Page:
In chapter 5 of The Promise of Peace, Charles Scriven addresses peacemaking. In these few short pages, Scriven covers a lot of ground–biblical material, early church history, and how Adventists have interacted with both war and injustice. It’s an important chapter that deserves reflection and additional study. Of all this material, here I simply want to highlight a few of the SDA characters Scriven references.
On page 60, statements against slavery are presented by Ellen White, Joseph Waggoner, and Uriah Smith. Five pages later, we find White’s counsel to disobey the 1850 Fugitive Slave Act–“We must abide the consequences of violating this law” (Testimonies for the Church, 1:201, 202, cited in Douglas Morgan, Adventism and the American Republic , 29). This reminds me of John Howard Yoder’s “revolutionary subordination” as developed in chapters 9 and especially 10 of The Politics of Jesus.
Then we are introduced to a number of peacemaking actors:
- Mary Britton, the first African American licensed physician in Kentucky. She fought segregation and worked for women’s right to vote. [more]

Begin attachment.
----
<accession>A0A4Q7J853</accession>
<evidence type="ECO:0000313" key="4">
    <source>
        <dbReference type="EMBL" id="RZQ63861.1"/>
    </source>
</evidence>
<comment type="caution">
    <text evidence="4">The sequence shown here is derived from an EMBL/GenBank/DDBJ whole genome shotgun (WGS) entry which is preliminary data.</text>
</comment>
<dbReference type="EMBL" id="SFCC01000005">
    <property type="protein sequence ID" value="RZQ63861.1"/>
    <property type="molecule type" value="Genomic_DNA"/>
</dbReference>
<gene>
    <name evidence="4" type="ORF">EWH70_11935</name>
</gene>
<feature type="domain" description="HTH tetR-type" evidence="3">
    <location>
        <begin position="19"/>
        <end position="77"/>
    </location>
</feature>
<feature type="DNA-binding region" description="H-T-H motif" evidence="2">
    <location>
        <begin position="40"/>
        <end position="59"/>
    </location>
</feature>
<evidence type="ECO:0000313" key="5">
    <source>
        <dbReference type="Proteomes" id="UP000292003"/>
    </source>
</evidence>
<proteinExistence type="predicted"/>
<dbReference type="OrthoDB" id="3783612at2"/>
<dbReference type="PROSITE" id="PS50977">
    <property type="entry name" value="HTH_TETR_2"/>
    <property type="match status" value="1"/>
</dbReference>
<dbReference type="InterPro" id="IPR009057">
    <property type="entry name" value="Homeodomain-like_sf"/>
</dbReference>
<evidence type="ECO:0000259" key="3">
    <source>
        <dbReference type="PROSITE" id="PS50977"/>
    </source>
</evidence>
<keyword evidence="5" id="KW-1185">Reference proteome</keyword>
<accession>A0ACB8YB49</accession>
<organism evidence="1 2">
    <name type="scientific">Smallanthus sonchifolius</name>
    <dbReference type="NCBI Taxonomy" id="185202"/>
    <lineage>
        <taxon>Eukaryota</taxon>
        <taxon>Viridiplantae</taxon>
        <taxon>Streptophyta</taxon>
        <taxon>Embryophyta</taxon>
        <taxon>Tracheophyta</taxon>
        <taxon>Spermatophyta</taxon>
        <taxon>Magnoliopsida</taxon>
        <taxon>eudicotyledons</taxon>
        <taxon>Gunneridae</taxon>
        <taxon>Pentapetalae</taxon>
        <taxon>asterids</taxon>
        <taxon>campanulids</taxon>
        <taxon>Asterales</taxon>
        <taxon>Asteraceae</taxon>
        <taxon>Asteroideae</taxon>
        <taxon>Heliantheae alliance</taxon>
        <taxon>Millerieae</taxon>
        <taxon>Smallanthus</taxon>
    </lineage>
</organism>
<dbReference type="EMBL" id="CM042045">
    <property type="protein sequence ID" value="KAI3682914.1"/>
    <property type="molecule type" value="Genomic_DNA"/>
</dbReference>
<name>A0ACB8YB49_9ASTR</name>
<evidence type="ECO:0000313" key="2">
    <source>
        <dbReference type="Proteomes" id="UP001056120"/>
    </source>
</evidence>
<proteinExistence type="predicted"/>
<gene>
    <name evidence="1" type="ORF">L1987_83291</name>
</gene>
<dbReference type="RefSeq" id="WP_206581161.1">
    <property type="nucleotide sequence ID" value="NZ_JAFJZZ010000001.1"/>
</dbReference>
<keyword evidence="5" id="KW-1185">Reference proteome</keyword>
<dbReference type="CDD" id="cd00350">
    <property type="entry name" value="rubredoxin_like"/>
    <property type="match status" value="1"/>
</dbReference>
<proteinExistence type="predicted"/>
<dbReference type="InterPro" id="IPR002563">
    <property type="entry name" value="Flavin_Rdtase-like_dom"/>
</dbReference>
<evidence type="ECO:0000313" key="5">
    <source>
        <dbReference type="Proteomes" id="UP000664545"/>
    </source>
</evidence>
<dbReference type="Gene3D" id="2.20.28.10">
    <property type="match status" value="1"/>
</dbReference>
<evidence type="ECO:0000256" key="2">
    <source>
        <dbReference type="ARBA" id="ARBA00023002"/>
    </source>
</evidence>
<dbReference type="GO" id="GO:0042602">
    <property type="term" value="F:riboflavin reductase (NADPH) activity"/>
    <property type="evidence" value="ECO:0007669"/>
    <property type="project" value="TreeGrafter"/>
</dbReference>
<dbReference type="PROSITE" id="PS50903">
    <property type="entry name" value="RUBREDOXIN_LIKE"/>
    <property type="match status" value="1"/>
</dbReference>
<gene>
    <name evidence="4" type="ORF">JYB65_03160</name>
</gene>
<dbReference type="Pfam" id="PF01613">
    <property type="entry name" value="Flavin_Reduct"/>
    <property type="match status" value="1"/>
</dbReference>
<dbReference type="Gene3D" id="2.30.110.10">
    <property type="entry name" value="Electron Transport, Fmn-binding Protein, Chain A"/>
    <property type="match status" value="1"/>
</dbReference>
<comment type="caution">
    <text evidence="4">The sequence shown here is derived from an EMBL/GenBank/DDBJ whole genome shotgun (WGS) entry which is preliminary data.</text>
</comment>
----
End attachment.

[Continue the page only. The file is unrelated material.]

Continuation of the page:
- Manuel Camacho, Ana Stahl & Fernando Stahl, taught Peruvians to read as a tool to end exploitation. [more]
- John Weidner, worked with his sister and others to save European Jews from the Nazis. [more]
- Irene Morgan, refused to give up her seat on a bus eleven years before Rosa Parks. [more]
- Milan Suslic, pastor and relief worker who worked with mail delivery during the siege of Sarajevo. [more]
- Ginn Fourie, a mother whose daughter was killed in racial violence in apartheid South Africa. (this story was actually in the previous chapter, pp. 46-47) [more]
These are Adventists we need to learn more about as we continue to develop our moral and prophetic imaginations. In addition to telling snippets of their stories, Charles lists websites, articles and books where readers can dig deeper.